Factors associated with lipid goal attainment among acute coronary syndrome patients
Authors Mohd-Zulkefli SZ, Omar M, Md-Redzuan A
Received 12 April 2016
Accepted for publication 7 July 2016
Published 24 August 2016 Volume 2016:10 Pages 1631—1637
Checked for plagiarism Yes
Review by Single-blind
Peer reviewers approved by Dr Lucy Goodman
Peer reviewer comments 3
Editor who approved publication: Dr Johnny Chen
Siti-Zainora Mohd-Zulkefli, Marhanis-Salihah Omar, Adyani Md-Redzuan
Faculty of Pharmacy, Universiti Kebangsaan Malaysia, Kuala Lumpur, Malaysia
Background: The incidence of acute coronary syndrome (ACS), one of the most common cardiovascular diseases, is high. Lipid goal attainment is one of the important factors to reduce the risk of recurrent heart attack. Identification of factors influencing lipid goal attainment such as age, female, race, underlying comorbidities, intensity of lipid-lowering therapy, patients’ knowledge, and patients’ belief about medicine would be beneficial in achieving the lipid goal. This study is aimed to determine lipid profile attainment and prescribing pattern of lipid-lowering therapy as well as to identify factors influencing lipid profile attainment among ACS patients.
Patients and methods: This researcher-assisted cross-sectional survey was carried out at a cardiology clinic in a tertiary hospital from March to May 2015.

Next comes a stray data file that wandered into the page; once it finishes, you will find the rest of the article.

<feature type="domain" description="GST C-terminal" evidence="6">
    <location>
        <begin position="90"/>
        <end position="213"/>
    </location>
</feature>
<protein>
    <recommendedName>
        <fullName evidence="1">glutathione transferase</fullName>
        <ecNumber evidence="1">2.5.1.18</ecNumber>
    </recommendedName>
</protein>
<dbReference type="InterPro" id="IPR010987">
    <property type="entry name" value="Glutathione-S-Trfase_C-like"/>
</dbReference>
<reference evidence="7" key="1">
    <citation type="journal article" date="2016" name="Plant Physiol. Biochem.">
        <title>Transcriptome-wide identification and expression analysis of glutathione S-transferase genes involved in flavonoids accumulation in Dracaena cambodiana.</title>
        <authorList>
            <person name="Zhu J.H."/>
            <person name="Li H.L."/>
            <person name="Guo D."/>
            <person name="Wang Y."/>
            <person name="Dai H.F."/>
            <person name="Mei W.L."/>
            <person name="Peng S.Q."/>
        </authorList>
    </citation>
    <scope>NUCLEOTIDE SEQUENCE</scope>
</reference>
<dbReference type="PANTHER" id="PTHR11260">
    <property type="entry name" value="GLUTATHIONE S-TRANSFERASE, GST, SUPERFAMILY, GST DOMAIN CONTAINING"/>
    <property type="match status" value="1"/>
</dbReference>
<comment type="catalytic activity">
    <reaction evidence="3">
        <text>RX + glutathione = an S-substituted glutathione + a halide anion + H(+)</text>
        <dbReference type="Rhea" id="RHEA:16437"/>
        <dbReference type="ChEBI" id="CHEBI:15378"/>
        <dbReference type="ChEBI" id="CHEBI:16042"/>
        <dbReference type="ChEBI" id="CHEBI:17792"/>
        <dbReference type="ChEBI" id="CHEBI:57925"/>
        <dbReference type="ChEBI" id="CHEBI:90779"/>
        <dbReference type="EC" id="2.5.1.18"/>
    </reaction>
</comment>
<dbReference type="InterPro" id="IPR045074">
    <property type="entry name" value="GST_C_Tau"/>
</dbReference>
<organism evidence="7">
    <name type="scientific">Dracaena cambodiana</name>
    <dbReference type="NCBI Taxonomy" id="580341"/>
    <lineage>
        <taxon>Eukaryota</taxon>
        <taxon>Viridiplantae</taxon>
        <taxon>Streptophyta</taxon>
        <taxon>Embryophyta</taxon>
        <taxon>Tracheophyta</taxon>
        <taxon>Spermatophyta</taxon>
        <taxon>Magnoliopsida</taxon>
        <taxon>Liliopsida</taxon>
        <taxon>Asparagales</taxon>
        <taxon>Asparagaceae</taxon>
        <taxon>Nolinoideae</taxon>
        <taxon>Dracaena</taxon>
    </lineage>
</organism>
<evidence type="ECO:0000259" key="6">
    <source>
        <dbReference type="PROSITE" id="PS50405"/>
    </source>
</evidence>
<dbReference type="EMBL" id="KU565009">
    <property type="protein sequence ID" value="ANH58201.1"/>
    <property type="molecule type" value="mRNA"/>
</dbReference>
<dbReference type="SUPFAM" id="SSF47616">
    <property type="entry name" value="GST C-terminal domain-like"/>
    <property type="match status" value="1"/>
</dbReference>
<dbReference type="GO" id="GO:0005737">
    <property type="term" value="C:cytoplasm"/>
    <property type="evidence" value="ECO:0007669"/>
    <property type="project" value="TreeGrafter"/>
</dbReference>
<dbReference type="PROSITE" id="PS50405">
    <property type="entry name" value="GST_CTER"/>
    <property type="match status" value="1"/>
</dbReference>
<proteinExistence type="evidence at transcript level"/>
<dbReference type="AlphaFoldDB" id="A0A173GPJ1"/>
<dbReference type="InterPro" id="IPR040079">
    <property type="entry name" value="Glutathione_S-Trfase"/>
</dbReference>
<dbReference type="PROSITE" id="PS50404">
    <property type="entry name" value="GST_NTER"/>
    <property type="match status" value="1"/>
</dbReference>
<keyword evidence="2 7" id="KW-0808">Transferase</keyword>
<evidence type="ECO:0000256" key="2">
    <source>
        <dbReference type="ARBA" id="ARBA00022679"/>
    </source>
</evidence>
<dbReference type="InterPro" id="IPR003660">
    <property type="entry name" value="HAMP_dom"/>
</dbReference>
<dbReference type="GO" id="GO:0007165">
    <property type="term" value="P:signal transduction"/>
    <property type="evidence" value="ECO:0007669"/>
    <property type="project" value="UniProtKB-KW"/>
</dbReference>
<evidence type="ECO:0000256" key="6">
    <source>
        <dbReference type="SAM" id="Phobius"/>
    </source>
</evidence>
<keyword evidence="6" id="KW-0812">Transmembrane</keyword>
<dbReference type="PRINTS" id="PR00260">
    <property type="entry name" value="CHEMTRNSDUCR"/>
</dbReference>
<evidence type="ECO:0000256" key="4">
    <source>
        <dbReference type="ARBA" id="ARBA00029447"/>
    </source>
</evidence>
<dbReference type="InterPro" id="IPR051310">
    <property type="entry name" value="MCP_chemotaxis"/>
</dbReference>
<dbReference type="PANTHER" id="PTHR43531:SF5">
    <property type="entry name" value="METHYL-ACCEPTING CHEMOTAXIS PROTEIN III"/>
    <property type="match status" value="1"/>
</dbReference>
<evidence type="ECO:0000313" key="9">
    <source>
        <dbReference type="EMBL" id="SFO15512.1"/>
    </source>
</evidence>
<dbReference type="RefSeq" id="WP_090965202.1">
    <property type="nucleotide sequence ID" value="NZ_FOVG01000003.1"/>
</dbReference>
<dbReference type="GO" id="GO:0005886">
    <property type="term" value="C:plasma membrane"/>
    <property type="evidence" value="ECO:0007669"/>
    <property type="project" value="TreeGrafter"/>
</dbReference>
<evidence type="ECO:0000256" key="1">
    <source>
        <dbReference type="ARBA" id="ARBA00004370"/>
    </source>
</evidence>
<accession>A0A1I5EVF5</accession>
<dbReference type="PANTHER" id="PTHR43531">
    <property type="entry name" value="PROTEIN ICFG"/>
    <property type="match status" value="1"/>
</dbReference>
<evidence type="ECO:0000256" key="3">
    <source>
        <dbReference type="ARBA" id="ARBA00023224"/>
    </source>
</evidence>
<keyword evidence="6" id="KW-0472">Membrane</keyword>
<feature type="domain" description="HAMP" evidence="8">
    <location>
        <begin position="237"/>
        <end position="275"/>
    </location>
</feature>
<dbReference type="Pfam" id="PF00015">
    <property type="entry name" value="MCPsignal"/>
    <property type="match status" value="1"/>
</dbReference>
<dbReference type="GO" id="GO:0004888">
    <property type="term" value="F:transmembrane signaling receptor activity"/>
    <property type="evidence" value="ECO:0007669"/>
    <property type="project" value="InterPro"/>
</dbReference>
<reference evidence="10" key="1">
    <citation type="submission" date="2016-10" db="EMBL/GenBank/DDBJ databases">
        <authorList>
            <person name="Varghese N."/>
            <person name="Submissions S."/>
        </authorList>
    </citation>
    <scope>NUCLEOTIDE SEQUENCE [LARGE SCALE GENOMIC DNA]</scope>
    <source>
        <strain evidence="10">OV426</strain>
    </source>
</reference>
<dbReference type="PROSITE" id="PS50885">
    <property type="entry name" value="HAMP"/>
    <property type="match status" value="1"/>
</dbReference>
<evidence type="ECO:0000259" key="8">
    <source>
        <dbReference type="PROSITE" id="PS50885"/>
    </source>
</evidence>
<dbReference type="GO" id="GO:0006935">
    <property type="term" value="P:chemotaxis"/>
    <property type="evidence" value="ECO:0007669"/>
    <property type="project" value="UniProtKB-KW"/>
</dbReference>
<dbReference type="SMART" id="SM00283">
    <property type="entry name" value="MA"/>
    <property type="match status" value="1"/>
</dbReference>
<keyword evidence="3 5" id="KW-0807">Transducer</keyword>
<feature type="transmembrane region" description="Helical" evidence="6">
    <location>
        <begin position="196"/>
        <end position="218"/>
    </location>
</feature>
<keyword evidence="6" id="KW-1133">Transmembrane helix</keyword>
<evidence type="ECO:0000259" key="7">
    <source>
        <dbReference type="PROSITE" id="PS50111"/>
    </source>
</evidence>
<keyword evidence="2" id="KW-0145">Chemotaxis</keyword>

Results: A total of 101 ACS patients were involved in this study. The mean values for low-density lipoprotein cholesterol (LDL-C) and high-density lipoprotein cholesterol levels were 2.75 (0.82) mmol/L and 1.14 (0.27) mmol/L, respectively, while the median value for triglyceride level was 2.75 (0.82) mmol/L. Only 15.8% of our participants achieved the targeted LDL-C. Simvastatin 20 mg was the most common regimen prescribed. Predictors for better LDL-C attainment were younger age (β=-0.228; P=0.032) and higher knowledge score (β=-0.255; P=0.049), while predictors for high-density lipoprotein cholesterol attainment were male (β=0.268; P=0.006), smoking (β=-0.192; P=0.045), and higher knowledge score (β=-0.195; P=0.039). Smoking (β=-0.361; P<0.0001) was the only predictor for higher triglyceride level.
Conclusion: Younger age, female, lower knowledge score, and smoking status are good predictors for lipid attainment among ACS patients.
Keywords: influence, disease, drug use, patient
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